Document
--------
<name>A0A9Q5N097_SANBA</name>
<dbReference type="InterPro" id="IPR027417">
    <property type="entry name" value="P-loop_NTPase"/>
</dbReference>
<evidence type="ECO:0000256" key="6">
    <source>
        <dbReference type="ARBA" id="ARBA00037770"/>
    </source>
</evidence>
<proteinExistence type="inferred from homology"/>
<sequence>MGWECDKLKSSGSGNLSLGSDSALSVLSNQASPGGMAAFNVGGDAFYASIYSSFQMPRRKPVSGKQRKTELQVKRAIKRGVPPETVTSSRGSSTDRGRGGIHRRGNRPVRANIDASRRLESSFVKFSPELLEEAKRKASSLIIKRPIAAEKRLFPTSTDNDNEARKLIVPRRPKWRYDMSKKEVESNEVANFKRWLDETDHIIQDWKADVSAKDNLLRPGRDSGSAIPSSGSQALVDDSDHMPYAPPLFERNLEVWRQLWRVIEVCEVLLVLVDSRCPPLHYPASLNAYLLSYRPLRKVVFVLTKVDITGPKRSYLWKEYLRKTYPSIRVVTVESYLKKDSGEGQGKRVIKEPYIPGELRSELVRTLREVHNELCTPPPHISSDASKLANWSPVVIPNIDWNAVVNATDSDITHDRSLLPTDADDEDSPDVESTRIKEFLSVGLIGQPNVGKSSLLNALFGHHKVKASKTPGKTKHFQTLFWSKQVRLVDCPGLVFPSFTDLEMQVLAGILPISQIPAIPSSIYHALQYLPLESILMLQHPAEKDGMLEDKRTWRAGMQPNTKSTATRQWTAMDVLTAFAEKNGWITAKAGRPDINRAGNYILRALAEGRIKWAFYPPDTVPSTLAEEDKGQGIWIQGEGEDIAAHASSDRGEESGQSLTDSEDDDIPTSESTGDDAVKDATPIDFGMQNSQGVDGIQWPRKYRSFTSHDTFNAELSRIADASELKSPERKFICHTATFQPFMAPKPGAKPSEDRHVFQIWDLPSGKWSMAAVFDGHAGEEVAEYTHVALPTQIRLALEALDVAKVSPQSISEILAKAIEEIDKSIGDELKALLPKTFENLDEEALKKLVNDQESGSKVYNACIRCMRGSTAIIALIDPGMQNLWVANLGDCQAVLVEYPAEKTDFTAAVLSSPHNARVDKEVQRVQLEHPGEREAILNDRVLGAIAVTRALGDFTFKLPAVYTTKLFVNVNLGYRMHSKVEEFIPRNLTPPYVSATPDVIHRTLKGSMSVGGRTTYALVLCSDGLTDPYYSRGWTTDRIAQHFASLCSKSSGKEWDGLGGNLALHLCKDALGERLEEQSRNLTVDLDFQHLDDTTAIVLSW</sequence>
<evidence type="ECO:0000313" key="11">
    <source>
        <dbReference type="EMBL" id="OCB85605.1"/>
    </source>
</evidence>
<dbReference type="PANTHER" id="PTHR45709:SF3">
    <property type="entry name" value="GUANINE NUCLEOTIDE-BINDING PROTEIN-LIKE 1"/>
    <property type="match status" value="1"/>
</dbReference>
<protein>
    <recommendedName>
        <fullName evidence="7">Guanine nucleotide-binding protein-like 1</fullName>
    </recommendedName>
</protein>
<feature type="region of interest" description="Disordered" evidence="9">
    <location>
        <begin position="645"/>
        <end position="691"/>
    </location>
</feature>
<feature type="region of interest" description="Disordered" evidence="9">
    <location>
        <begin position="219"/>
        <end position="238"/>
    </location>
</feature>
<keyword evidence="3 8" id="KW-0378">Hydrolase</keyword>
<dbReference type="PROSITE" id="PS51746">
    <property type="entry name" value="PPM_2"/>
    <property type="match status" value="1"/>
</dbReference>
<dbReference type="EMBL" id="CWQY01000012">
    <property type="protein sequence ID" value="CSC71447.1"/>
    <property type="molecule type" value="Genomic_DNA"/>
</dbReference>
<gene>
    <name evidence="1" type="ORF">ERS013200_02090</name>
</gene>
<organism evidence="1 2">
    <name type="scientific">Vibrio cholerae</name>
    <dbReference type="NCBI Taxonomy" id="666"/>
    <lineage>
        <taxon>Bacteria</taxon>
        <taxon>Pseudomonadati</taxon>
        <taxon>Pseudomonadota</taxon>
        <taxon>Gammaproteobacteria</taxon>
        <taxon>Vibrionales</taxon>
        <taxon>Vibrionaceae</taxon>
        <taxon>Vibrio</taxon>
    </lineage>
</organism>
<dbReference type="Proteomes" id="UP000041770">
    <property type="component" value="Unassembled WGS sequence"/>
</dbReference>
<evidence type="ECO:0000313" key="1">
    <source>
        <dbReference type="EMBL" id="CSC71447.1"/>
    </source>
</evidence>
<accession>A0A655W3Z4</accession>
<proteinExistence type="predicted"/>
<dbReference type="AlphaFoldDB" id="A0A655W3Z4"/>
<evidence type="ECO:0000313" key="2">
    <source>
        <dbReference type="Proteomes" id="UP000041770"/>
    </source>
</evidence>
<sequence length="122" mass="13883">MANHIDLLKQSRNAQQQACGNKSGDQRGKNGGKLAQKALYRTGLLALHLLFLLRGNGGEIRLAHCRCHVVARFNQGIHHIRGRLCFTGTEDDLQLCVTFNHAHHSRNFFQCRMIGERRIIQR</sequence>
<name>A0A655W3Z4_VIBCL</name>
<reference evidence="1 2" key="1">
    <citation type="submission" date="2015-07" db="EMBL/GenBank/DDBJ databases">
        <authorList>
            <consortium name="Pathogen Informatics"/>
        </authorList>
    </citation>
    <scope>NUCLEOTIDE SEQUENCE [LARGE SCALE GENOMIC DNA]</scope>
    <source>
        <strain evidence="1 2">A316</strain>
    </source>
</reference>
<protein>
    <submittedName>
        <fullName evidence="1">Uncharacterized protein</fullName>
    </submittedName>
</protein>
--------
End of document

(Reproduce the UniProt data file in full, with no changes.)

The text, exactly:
<name>A0A9Q5N097_SANBA</name>
<dbReference type="InterPro" id="IPR027417">
    <property type="entry name" value="P-loop_NTPase"/>
</dbReference>
<evidence type="ECO:0000256" key="6">
    <source>
        <dbReference type="ARBA" id="ARBA00037770"/>
    </source>
</evidence>
<proteinExistence type="inferred from homology"/>
<sequence>MGWECDKLKSSGSGNLSLGSDSALSVLSNQASPGGMAAFNVGGDAFYASIYSSFQMPRRKPVSGKQRKTELQVKRAIKRGVPPETVTSSRGSSTDRGRGGIHRRGNRPVRANIDASRRLESSFVKFSPELLEEAKRKASSLIIKRPIAAEKRLFPTSTDNDNEARKLIVPRRPKWRYDMSKKEVESNEVANFKRWLDETDHIIQDWKADVSAKDNLLRPGRDSGSAIPSSGSQALVDDSDHMPYAPPLFERNLEVWRQLWRVIEVCEVLLVLVDSRCPPLHYPASLNAYLLSYRPLRKVVFVLTKVDITGPKRSYLWKEYLRKTYPSIRVVTVESYLKKDSGEGQGKRVIKEPYIPGELRSELVRTLREVHNELCTPPPHISSDASKLANWSPVVIPNIDWNAVVNATDSDITHDRSLLPTDADDEDSPDVESTRIKEFLSVGLIGQPNVGKSSLLNALFGHHKVKASKTPGKTKHFQTLFWSKQVRLVDCPGLVFPSFTDLEMQVLAGILPISQIPAIPSSIYHALQYLPLESILMLQHPAEKDGMLEDKRTWRAGMQPNTKSTATRQWTAMDVLTAFAEKNGWITAKAGRPDINRAGNYILRALAEGRIKWAFYPPDTVPSTLAEEDKGQGIWIQGEGEDIAAHASSDRGEESGQSLTDSEDDDIPTSESTGDDAVKDATPIDFGMQNSQGVDGIQWPRKYRSFTSHDTFNAELSRIADASELKSPERKFICHTATFQPFMAPKPGAKPSEDRHVFQIWDLPSGKWSMAAVFDGHAGEEVAEYTHVALPTQIRLALEALDVAKVSPQSISEILAKAIEEIDKSIGDELKALLPKTFENLDEEALKKLVNDQESGSKVYNACIRCMRGSTAIIALIDPGMQNLWVANLGDCQAVLVEYPAEKTDFTAAVLSSPHNARVDKEVQRVQLEHPGEREAILNDRVLGAIAVTRALGDFTFKLPAVYTTKLFVNVNLGYRMHSKVEEFIPRNLTPPYVSATPDVIHRTLKGSMSVGGRTTYALVLCSDGLTDPYYSRGWTTDRIAQHFASLCSKSSGKEWDGLGGNLALHLCKDALGERLEEQSRNLTVDLDFQHLDDTTAIVLSW</sequence>
<evidence type="ECO:0000313" key="11">
    <source>
        <dbReference type="EMBL" id="OCB85605.1"/>
    </source>
</evidence>
<dbReference type="PANTHER" id="PTHR45709:SF3">
    <property type="entry name" value="GUANINE NUCLEOTIDE-BINDING PROTEIN-LIKE 1"/>
    <property type="match status" value="1"/>
</dbReference>
<protein>
    <recommendedName>
        <fullName evidence="7">Guanine nucleotide-binding protein-like 1</fullName>
    </recommendedName>
</protein>
<feature type="region of interest" description="Disordered" evidence="9">
    <location>
        <begin position="645"/>
        <end position="691"/>
    </location>
</feature>
<feature type="region of interest" description="Disordered" evidence="9">
    <location>
        <begin position="219"/>
        <end position="238"/>
    </location>
</feature>
<keyword evidence="3 8" id="KW-0378">Hydrolase</keyword>
<dbReference type="PROSITE" id="PS51746">
    <property type="entry name" value="PPM_2"/>
    <property type="match status" value="1"/>
</dbReference>
<dbReference type="EMBL" id="CWQY01000012">
    <property type="protein sequence ID" value="CSC71447.1"/>
    <property type="molecule type" value="Genomic_DNA"/>
</dbReference>
<gene>
    <name evidence="1" type="ORF">ERS013200_02090</name>
</gene>
<organism evidence="1 2">
    <name type="scientific">Vibrio cholerae</name>
    <dbReference type="NCBI Taxonomy" id="666"/>
    <lineage>
        <taxon>Bacteria</taxon>
        <taxon>Pseudomonadati</taxon>
        <taxon>Pseudomonadota</taxon>
        <taxon>Gammaproteobacteria</taxon>
        <taxon>Vibrionales</taxon>
        <taxon>Vibrionaceae</taxon>
        <taxon>Vibrio</taxon>
    </lineage>
</organism>
<dbReference type="Proteomes" id="UP000041770">
    <property type="component" value="Unassembled WGS sequence"/>
</dbReference>
<evidence type="ECO:0000313" key="1">
    <source>
        <dbReference type="EMBL" id="CSC71447.1"/>
    </source>
</evidence>
<accession>A0A655W3Z4</accession>
<proteinExistence type="predicted"/>
<dbReference type="AlphaFoldDB" id="A0A655W3Z4"/>
<evidence type="ECO:0000313" key="2">
    <source>
        <dbReference type="Proteomes" id="UP000041770"/>
    </source>
</evidence>
<sequence length="122" mass="13883">MANHIDLLKQSRNAQQQACGNKSGDQRGKNGGKLAQKALYRTGLLALHLLFLLRGNGGEIRLAHCRCHVVARFNQGIHHIRGRLCFTGTEDDLQLCVTFNHAHHSRNFFQCRMIGERRIIQR</sequence>
<name>A0A655W3Z4_VIBCL</name>
<reference evidence="1 2" key="1">
    <citation type="submission" date="2015-07" db="EMBL/GenBank/DDBJ databases">
        <authorList>
            <consortium name="Pathogen Informatics"/>
        </authorList>
    </citation>
    <scope>NUCLEOTIDE SEQUENCE [LARGE SCALE GENOMIC DNA]</scope>
    <source>
        <strain evidence="1 2">A316</strain>
    </source>
</reference>
<protein>
    <submittedName>
        <fullName evidence="1">Uncharacterized protein</fullName>
    </submittedName>
</protein>